Wednesday, 19 August 2015

YouTubers and Depression

Now, we all know I love to analyse celebrity culture/behaviour, especially when they’re behaving in a peculiar way, or dealing with things that are relatable. This interest extends to my favourite YouTube personalities.

Public figures make for interesting psychological studies. So let me take this moment to admit that yes, I’m probably farrrr to invested in the lives of people I have never met.

I assure you, I'm not as far-gone as Rupert Grint’s obsessive fan character in Ed Sheerhan’s "Lego House".

Musical Ink
Judging by the loyal following celebrities (online or otherwise) have on social media, or by the article/YouTube comments that are generated (which are often read and addressed by famous people themselves), it seems I’m not the only one who finds the lives of these personalities interesting and entertaining.

This shift in celebrity culture to include those who have found fame via new media (namely, YouTube) showcases the popularity of these mediums, as more and more people find their entertainment online.

For example, as well as watching a lot of US shows online that aren’t available on UK TV (or are a million years behind), I also follow various popular YouTube channels, mainly those with comedy or introspective videos.

A lot of these YouTubers directly appeal to people because the situations they explore or deal with are relatable. They turn their observations into creative (often funny) entertaining content. YouTube has given them a platform to showcase their talents, be it comedy, motivational speaking or social commentary, in a contemporary way.

They have managed to find success in the entertainment industry, through an unconventional medium in an industry where they would have perhaps otherwise been overlooked. Many of these YouTubers draw in an audience larger than your highest-rated TV show, so the success feels deserved. There are some truly talented people online.
Image credit: Markgraf-Ave

You can also get to know these major YouTube personalities a little better with their vlogs and various social media channels that are updated regularly and reveal a lot about their personal lives. Interest is invited by the YouTubers as they attempt to build a larger fanbase and interact directly with their fans.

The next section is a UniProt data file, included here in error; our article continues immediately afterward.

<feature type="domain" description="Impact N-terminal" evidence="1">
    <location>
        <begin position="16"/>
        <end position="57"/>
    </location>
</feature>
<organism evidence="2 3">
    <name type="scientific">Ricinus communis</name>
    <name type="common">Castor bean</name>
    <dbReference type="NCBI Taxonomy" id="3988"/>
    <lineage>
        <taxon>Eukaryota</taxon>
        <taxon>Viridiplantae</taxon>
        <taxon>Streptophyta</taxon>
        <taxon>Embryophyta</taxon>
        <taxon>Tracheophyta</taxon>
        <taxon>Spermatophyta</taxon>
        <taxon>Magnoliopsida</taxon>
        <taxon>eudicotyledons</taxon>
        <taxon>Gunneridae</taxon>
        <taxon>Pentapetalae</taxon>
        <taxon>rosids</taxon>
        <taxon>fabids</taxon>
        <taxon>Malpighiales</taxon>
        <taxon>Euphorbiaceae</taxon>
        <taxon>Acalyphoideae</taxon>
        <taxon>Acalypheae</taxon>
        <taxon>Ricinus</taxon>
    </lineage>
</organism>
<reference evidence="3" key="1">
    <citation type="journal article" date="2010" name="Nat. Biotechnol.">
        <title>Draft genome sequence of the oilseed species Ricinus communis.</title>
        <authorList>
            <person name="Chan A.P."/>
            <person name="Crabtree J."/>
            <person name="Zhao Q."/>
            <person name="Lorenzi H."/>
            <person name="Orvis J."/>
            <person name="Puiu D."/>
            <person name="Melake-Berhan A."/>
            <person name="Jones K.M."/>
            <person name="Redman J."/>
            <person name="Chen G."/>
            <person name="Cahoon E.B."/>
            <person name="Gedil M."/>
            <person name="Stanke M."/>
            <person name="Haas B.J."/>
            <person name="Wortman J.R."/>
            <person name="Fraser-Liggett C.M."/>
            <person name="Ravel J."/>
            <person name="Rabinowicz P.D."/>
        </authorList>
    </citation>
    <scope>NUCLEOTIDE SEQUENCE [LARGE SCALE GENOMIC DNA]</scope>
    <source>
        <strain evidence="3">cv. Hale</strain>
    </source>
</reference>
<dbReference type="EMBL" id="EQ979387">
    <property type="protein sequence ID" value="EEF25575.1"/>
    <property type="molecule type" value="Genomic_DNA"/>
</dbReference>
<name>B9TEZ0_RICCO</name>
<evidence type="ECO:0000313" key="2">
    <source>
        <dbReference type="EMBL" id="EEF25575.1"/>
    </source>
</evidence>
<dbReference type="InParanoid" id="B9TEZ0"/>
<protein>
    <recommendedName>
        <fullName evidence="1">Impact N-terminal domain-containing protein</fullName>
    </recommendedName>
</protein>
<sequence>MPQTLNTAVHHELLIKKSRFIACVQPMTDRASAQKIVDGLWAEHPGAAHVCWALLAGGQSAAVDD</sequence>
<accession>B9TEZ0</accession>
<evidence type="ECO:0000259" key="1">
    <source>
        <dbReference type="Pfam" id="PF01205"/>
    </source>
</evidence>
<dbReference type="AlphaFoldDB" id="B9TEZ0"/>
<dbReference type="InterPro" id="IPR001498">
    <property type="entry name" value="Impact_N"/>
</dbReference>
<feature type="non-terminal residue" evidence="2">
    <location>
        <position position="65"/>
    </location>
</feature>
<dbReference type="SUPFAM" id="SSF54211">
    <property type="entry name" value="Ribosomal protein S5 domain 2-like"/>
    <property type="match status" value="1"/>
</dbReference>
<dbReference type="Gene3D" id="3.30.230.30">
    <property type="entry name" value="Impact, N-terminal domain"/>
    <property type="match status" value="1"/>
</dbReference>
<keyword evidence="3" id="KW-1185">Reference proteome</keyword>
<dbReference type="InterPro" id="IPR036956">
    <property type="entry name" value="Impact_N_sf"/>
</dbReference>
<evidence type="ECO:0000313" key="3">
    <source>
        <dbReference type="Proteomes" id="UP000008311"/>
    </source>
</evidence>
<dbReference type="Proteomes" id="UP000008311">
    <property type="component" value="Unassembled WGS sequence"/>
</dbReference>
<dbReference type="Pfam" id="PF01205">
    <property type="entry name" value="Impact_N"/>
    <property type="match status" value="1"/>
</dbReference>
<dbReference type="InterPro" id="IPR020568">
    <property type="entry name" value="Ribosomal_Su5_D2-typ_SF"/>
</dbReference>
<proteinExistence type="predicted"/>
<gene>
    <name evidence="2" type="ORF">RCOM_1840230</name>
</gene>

It’s interesting how, when I’m having a bad day I can be thoroughly entertained or cheered-up by online content which, if anything, offers some escapism. Yet some of these personalities have their own challenges and struggles that they’re dealing with, especially as they are thrust further into the spotlight.

It’s also interesting to note that a lot of these YouTube channels began when the creators themselves were going through bouts of depression, or were at a crossroads in their lives: several popular YouTubers have mentioned how they started their channels as a positive distraction at a time when they were depressed and at a low point. Many have also covered depression-related topics on their channel.

Since a lot of their creative content comes from exploring real-life issues or relatable situations, it makes you wonder if there is a price for being too observant by nature: it seems to be both a blessing and a curse.

Being acutely aware of certain situations and people’s motives may have given these YouTubers material to work with, or allowed them to offer a different perspective on things which resonated with people, but it’s not surprising that they are struggling to find happiness, just as much as anyone.

The mass appeal of YouTubers means inevitably, they are going to find themselves at the receiving end of negative and downright nasty, non-constructive hate comments. YouTube video comments are so difficult to moderate as well, they often reach a whole new level of hate.

So hats off to them for learning to shrug these comments off and not let it affect them too much, especially since they have been vocal about their struggles with depression, anxiety or bipolarity and are likely to be sensitive to personal attacks.

However (and I can certainly vouch for this), vlogging, blogging or anything similar is often therapeutic…and when you have an audience of millions (which these YouTubers have), it probably helps to be able to make your point and have people actually listen.

Even hate comments are still traffic at the end of the day: more views = more exposure = more opportunities in the entertainment industry. Whatever downsides there are to fame, it’s an industry most people would kill to work in. So it’s good to see talented people who have turned their depression into something positive, and are now reaping the benefits.

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